A Dunedin man has been charged with attempting to pervert the course of justice after claiming in the Alexandra District Court last year he represented a transtasman equestrian firm willing to pay the reparation and fines of a Cromwell burglar.

Nicholas Birch has been summonsed to appear in the Alexandra District Court next week to face the charges.

The 29-year-old told Judge Michael Crosbie in the court on March 31 last year, that he represented the company Equestrian Services and Supplies and its owner was willing to offer a job to Fletcher Christian Dennis - who was being sentenced on six charges of burglary, one of illegally possessing a pistol and three of intentional damage - and pay the $25,000 reparations and $5000 of fines owed by him.

The owner of the equestrian company's son had been in trouble as a young man and was offered a second chance and he wanted to do the same for Dennis, Birch said. Judge Crosbie gave Dennis a discount for the starting point in his sentence because of the promise of the payments.

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However, police investigated the offer when questions about its legitimacy were raised.

The Otago Daily Times understands Birch and Dennis served time in prison together and were both based in Otago Corrections Facility only weeks before the offer was made with Birch being released on March 12.

Detective Sergeant Derek Shaw confirmed Dunedin police served a summons to appear in court on a 29-year-old on Friday in relation to last year's offer, but would not comment on the man's identity.

"A 29-year-old Dunedin man has been summonsed to appear in the Alexandra District Court on 20 September, 2016, charged with attempting to pervert the course of justice following an alleged false statement and false representation during a sentencing on 31st March 2015," Shaw said.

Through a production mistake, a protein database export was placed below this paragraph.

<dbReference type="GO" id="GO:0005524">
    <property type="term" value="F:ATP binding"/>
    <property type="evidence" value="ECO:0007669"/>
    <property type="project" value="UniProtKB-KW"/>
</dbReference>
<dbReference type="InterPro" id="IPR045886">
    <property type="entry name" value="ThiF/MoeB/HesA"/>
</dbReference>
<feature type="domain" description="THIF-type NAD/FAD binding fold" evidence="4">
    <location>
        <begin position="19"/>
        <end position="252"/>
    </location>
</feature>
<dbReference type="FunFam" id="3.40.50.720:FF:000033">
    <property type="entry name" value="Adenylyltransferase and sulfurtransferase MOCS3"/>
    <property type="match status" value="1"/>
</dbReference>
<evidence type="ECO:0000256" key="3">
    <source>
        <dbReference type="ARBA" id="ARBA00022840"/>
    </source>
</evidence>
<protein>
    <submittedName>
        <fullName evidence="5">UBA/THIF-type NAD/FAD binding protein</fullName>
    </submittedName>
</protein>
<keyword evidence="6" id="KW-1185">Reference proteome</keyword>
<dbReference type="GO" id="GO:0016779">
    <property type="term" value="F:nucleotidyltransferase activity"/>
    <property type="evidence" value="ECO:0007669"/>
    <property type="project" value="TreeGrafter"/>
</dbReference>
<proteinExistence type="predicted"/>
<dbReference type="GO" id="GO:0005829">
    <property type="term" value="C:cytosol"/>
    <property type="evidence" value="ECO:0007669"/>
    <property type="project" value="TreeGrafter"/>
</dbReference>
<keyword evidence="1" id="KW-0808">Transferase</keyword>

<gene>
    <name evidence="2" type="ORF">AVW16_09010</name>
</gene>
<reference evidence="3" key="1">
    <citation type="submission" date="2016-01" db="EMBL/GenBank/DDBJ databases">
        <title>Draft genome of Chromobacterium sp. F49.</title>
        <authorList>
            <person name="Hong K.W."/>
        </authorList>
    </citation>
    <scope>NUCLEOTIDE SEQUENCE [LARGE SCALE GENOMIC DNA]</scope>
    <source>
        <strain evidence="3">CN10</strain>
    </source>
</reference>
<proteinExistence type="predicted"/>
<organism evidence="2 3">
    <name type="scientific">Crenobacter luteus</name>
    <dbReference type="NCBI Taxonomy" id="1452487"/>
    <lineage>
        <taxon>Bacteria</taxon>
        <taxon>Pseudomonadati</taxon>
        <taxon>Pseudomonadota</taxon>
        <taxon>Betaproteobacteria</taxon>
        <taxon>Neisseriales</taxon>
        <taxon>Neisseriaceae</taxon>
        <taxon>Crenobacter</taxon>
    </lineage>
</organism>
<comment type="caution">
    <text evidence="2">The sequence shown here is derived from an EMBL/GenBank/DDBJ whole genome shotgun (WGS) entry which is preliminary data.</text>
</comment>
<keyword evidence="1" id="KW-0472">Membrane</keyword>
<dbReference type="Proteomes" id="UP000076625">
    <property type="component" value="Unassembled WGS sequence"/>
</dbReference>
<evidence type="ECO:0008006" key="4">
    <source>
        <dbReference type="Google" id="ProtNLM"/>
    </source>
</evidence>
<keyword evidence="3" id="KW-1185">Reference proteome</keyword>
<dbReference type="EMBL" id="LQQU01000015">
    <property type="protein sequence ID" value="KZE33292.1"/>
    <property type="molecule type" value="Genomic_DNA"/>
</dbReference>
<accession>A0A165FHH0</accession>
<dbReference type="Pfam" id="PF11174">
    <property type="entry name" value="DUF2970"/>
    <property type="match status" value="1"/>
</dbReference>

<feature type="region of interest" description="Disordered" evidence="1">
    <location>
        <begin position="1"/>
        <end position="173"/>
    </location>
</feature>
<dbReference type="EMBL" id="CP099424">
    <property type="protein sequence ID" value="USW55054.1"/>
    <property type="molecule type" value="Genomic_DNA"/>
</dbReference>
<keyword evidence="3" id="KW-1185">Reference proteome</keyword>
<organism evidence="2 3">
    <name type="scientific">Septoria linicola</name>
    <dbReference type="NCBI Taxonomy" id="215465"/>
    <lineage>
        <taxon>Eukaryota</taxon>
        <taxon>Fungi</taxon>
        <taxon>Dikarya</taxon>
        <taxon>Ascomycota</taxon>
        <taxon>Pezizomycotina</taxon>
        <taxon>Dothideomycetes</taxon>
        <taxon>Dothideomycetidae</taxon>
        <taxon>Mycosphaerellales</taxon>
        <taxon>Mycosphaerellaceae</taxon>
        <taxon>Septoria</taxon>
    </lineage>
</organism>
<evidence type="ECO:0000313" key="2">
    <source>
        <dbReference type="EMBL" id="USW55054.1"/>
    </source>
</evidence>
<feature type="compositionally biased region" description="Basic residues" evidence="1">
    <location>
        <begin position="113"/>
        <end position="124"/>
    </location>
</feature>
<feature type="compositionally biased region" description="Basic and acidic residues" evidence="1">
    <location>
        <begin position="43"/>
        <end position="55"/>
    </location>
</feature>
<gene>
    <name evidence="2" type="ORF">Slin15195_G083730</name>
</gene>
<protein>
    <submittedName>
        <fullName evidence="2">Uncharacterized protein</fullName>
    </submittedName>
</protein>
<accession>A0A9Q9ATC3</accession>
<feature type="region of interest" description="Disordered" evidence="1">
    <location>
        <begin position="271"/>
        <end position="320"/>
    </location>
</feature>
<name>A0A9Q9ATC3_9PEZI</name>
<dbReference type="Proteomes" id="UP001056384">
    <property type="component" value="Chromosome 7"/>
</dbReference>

"Given that the matter is now before the court no further comment will be made."

Approached last year by the ODT about the offer, Birch said he was "a friend" of the company's owner and he had no direct involvement with the company. "I'm not an employee and have never been involved with them," he said.

However, photos on the internet show Mr Birch wearing a jacket with a stylised Equestrian Services and Supplies logo dated from 2014 and a Facebook page touting the company's services has many photos of Birch wearing the same jacket and working with horses.

Asked last year if the offer was genuine, Mr Birch replied: "Of course it's genuine."

Birch told the ODT the company was based in Australia, had "race horses overseas" and was involved in breeding and farrier services with branches in Dunedin, Christchurch and Auckland.

He said its owner was Russell Whittaker, however, attempts to contact him on a provided mobile phone number were unsuccessful and the name did not appear on the companies register as a director or shareholder.

Calls to those involved in the Australian racing industry also drew blanks and the Australian Securities and Investments Commission had no record of the company or its supposed owner.

The Ministry of Justice last month said it could not comment about whether Dennis' reparation and fines were paid because the matter was under police investigation.

"In general terms, the court will seek to ensure any fines or reparation are paid," a statement said. "If the offender has not paid, then the offender remains liable for it."

Dennis was granted parole in July with special conditions prohibiting alcohol and drugs, a daily curfew of 10pm to 5am and a requirement to participate in ongoing rehabilitative programmes.

Dennis is expected to have another hearing before the Parole Board later this year.